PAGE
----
ORLANDO, Fla. -- Companies are still still hobbled from a fearsome cyberattack that first targeted hospitals last month throughout Ukraine and slowly spread across the globe, according to the AP.
The Heritage Valley Health System couldn’t offer lab and diagnostic imaging services at 14 community and neighborhood offices in western Pennsylvania. DLA Piper, a London-based law firm with offices in 40 countries, said on its website that email systems were down; a receptionist said email hadn’t been restored by the close of business day.
Dave Kennedy, a former Marine cyberwarrior who is now CEO of the security company TrustedSec, said one U.S. company he is helping is rebuilding its entire network of more than 5,000 computers, according to the Associated Press, saying in part, “It hit everything, their backups, servers, their workstations, everything. Everything was just nuked and wiped. Some of these companies are actually using pieces of paper to write down credit card numbers. It’s crazy.”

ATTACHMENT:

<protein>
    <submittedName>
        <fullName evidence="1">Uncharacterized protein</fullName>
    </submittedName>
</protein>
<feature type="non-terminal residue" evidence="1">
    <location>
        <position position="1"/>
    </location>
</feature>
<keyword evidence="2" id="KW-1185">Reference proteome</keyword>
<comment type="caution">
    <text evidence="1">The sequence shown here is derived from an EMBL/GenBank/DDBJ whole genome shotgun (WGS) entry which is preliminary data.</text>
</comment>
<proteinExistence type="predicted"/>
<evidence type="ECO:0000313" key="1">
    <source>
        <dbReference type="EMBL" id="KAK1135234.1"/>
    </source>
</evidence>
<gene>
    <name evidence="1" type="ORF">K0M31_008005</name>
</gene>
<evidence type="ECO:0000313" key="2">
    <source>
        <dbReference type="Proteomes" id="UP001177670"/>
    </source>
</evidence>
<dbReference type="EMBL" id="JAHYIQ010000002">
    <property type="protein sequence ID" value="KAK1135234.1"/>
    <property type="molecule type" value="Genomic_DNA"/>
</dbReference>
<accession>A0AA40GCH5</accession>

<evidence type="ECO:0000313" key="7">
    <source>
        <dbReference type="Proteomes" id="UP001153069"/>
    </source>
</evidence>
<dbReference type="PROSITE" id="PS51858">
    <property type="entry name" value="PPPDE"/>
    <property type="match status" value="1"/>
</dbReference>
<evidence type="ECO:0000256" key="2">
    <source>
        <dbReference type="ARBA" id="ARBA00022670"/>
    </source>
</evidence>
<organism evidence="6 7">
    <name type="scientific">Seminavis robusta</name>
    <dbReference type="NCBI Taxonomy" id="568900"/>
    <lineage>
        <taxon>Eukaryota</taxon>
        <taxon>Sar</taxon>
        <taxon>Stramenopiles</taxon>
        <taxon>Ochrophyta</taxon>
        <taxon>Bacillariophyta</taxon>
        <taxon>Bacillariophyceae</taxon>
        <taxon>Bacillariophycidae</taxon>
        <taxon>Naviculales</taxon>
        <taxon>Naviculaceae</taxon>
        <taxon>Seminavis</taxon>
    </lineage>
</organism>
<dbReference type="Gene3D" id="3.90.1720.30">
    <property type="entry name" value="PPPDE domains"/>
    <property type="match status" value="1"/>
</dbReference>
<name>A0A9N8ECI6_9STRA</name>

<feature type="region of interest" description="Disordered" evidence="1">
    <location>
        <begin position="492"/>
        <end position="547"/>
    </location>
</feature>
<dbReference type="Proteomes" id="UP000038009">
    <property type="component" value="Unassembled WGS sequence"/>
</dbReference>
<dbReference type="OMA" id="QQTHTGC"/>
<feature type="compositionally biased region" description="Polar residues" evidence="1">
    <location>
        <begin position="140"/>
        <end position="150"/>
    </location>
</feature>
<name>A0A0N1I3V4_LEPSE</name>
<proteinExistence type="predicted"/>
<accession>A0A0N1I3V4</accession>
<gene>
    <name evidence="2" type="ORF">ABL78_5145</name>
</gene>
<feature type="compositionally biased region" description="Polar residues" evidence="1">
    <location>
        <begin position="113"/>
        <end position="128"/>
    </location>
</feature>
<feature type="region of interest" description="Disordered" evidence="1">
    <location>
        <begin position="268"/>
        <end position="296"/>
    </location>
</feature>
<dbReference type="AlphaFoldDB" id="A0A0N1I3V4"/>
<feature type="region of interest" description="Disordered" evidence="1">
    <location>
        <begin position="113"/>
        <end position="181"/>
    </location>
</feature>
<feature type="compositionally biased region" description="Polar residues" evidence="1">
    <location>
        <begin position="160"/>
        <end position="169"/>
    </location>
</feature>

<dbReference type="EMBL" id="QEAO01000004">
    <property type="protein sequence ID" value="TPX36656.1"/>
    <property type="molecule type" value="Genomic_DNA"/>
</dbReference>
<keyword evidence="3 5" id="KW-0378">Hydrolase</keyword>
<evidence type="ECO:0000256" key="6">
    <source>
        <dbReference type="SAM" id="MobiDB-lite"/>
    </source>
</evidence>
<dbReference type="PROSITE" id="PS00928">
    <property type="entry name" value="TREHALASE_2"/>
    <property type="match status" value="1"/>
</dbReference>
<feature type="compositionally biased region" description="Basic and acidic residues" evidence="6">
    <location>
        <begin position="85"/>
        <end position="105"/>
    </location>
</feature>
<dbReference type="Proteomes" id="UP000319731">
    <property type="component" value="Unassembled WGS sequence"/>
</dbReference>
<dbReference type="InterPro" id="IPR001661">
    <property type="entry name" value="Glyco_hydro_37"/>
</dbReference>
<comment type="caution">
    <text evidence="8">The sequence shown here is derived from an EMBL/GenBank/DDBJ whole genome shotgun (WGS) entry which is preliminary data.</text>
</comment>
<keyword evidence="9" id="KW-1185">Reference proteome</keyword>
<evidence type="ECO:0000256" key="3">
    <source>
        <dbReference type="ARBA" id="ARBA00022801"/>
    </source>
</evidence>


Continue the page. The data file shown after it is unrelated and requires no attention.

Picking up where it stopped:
The cyberattack that began in late June brought even some Fortune 1000 companies to their knees, experts say. Kennedy said a lot more “isn’t being reported by companies who don’t want to say that they are hit.”
Here is how the cyberattack went down, according to the AP: The malware, which security experts are calling NotPetya, was unleashed through Ukraine tax software, called MeDoc. Customers’ networks became infected downloading automatic updates from its maker’s website. Many customers are multinationals with offices in the eastern European nation. The malware spread so quickly, worming its way automatically through interconnected private networks, as to be nearly unstoppable. What saved the world from digital mayhem, experts say, was its limited business-to-business connectivity with Ukrainian enterprises, the intended target.